The tiger grudgingly agreed, and so the two of them presented their case to the ox.

“The case is clear-cut to me,” said the ox. “You should eat him at once, Tiger! From the time we oxen are born we work hard for men. We carry their heavy loads on our backs, we pull their heavy plows to cut the earth for their planting. We work and work until we are old. And then what do the men do to us? They slaughter us and eat our flesh! They use our skins to make all manner of things. Do we hear their gratitude? Is their treatment of us just? I say eat the man!”

“Just as I thought,” said the tiger. “I am clearly in the right. Now I may eat you with a clear conscience.”

The man had just resigned himself to his fate when a rabbit came hopping by.

“Wait!” cried the man.

“Now what!?” roared the tiger.

“Give me one last chance,” pleaded the man. “Let us ask that rabbit to judge our case. Please, dear Tiger, give me this one last chance!”

“Oh, very well! But what’s the use when you know the answer will be the same?”

“Please, please,” begged the man.

“All right, but this is the last time. I’m starving!”

So the tiger and the man told their story to the rabbit, who listened intently, looking first at the tiger, then at the man. After a while, he said, “I think I understand the problem, but if I am to make a wise judgment I will have to see the origin of your disagreement. Take me to the pit and show me what happened.”

The tiger and the man led the rabbit back to the pit. The rabbit looked down and stroked his ear as if he were a magistrate stroking his beard. “Hmm,” he said. “I see the pit is deep. But I cannot quite see, in my mind, where the two of you were. Why don’t you get into your original positions, and then I can come to a judgment.”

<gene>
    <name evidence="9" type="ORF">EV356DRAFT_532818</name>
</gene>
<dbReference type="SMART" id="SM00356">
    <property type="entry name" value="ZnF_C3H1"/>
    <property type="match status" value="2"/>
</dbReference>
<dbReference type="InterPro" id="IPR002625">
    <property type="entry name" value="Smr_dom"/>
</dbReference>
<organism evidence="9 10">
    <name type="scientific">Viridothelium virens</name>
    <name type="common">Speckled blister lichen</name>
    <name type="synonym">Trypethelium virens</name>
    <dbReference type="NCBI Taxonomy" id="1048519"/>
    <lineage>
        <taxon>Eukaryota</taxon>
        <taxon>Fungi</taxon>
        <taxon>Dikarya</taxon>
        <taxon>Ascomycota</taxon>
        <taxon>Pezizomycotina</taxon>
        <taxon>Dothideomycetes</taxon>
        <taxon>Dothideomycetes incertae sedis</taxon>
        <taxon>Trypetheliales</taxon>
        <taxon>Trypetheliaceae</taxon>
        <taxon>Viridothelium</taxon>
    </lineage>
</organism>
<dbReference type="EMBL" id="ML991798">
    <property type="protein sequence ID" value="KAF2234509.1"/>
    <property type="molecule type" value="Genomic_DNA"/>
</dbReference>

Eager to hear the rabbit’s decision, the tiger leaped down into the pit. The man stayed at the rabbit’s side and they looked down together.

“Well?” said the tiger.

“Something is still not right,” said the rabbit. “This tree was not originally here, was it?”

“No,” said the man.

“Then let us remove it.” The man pulled the tree out of the pit and rolled it to the side.

“Now I see,” said the rabbit. “Tiger, you were down there unable to get out. And Man, you were standing up here, having come to investigate his cries for help. Now you are in your original positions, before the origin of your disagreement, and I can judge this case.”

“Well,” said the tiger. “What is your decision?”

“Your disagreement was the result of the man helping you out of this pit. Before he helped you, there was no disagreement, and therefore if you return to your original positions, the disagreement will disappear.”

“What?” said the tiger.

“If the man had not shown kindness to you, Tiger, this problem would never have come to be. No one, not even a man, should not be punished for kindness, and so my judgment is that the man go on his way and you remain in the pit.” And with that, the rabbit hopped away.

Share This